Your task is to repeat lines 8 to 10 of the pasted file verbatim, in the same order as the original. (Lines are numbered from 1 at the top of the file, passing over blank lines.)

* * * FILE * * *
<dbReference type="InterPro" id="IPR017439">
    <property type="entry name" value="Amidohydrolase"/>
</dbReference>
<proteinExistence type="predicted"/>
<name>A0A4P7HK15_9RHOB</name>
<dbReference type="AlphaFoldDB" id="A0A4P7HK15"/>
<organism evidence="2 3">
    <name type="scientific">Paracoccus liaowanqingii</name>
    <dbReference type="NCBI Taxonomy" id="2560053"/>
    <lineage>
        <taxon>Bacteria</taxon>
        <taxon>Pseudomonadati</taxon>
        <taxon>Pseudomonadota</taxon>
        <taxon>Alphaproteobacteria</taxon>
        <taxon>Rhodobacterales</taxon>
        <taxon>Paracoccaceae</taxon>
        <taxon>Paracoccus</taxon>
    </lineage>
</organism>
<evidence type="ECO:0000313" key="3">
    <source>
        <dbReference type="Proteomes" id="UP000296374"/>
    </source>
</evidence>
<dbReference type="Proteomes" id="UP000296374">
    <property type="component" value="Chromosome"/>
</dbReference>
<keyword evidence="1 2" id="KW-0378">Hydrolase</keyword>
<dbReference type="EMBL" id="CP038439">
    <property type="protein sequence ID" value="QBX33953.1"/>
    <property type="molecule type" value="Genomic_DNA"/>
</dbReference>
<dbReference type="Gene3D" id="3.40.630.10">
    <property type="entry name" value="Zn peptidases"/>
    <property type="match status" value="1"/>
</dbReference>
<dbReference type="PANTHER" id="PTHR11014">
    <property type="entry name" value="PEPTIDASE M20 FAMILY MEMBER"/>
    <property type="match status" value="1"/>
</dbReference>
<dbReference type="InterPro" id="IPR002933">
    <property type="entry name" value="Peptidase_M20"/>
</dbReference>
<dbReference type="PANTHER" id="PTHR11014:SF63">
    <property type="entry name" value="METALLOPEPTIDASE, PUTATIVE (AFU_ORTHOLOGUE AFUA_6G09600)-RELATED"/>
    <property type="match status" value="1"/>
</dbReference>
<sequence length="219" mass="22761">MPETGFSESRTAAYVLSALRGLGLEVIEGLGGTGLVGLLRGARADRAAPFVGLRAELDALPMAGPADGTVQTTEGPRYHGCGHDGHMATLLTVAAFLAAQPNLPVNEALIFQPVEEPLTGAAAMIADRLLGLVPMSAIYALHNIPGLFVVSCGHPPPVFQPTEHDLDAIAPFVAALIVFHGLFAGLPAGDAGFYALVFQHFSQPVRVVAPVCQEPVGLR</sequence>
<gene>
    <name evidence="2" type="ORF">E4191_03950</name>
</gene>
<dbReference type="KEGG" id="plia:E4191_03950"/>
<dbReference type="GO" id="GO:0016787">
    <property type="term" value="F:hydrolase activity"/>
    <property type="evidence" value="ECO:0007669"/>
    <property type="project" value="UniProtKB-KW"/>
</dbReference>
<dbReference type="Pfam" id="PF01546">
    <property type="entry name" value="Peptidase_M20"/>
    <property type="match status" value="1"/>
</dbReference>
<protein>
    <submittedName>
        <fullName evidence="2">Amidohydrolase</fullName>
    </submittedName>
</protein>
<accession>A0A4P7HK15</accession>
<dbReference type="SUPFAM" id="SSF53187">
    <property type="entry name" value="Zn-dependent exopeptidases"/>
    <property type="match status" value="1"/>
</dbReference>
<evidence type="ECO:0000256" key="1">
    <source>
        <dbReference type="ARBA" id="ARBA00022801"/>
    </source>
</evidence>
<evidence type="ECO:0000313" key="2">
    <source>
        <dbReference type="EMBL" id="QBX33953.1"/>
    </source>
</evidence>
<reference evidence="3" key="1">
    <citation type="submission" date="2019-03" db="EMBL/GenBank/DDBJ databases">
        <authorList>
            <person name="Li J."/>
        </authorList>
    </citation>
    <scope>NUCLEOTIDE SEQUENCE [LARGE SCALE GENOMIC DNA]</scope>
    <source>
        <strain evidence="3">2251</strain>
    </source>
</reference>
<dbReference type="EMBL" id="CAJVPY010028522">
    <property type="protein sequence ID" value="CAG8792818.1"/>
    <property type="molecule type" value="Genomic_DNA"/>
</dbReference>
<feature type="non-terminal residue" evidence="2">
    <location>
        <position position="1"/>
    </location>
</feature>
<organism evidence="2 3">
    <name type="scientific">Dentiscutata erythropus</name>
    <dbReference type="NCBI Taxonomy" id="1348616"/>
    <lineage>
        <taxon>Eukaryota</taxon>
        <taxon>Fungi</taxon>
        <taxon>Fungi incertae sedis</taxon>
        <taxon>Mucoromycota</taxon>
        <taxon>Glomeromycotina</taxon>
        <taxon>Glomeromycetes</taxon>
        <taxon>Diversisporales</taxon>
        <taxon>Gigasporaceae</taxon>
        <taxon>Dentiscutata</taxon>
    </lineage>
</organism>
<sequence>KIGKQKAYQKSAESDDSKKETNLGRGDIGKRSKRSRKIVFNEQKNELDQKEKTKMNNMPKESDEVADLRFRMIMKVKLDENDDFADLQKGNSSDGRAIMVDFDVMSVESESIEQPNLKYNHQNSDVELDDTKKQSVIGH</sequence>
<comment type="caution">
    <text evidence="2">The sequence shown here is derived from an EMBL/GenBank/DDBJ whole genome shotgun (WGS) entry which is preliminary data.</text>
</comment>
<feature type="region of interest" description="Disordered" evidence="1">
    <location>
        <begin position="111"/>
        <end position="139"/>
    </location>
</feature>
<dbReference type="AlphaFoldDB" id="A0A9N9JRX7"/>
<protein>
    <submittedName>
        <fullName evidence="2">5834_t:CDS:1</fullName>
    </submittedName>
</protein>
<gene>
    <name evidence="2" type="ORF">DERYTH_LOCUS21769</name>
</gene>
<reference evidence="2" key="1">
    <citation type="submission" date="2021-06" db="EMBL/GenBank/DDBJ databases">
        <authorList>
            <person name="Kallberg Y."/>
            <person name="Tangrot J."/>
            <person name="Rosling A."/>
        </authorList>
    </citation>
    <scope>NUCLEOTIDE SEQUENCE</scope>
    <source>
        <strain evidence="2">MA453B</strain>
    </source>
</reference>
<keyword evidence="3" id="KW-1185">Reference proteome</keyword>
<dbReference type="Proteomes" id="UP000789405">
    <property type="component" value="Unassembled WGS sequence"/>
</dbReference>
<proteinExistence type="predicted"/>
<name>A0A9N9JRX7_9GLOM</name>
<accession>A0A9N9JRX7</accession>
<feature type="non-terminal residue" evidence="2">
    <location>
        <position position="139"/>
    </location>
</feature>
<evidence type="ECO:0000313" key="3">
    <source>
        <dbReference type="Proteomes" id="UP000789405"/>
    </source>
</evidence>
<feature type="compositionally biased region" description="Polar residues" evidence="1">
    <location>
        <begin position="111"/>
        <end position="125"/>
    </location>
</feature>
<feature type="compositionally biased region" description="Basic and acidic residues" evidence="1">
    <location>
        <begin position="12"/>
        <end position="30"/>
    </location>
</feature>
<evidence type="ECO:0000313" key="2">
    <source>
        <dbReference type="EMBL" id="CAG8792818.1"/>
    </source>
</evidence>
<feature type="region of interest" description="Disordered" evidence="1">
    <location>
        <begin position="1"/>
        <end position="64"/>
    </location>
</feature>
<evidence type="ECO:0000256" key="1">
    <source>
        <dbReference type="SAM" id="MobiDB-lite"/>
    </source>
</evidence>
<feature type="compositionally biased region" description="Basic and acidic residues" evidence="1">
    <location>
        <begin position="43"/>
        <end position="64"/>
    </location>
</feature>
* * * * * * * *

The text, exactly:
    <name type="scientific">Paracoccus liaowanqingii</name>
    <dbReference type="NCBI Taxonomy" id="2560053"/>
    <lineage>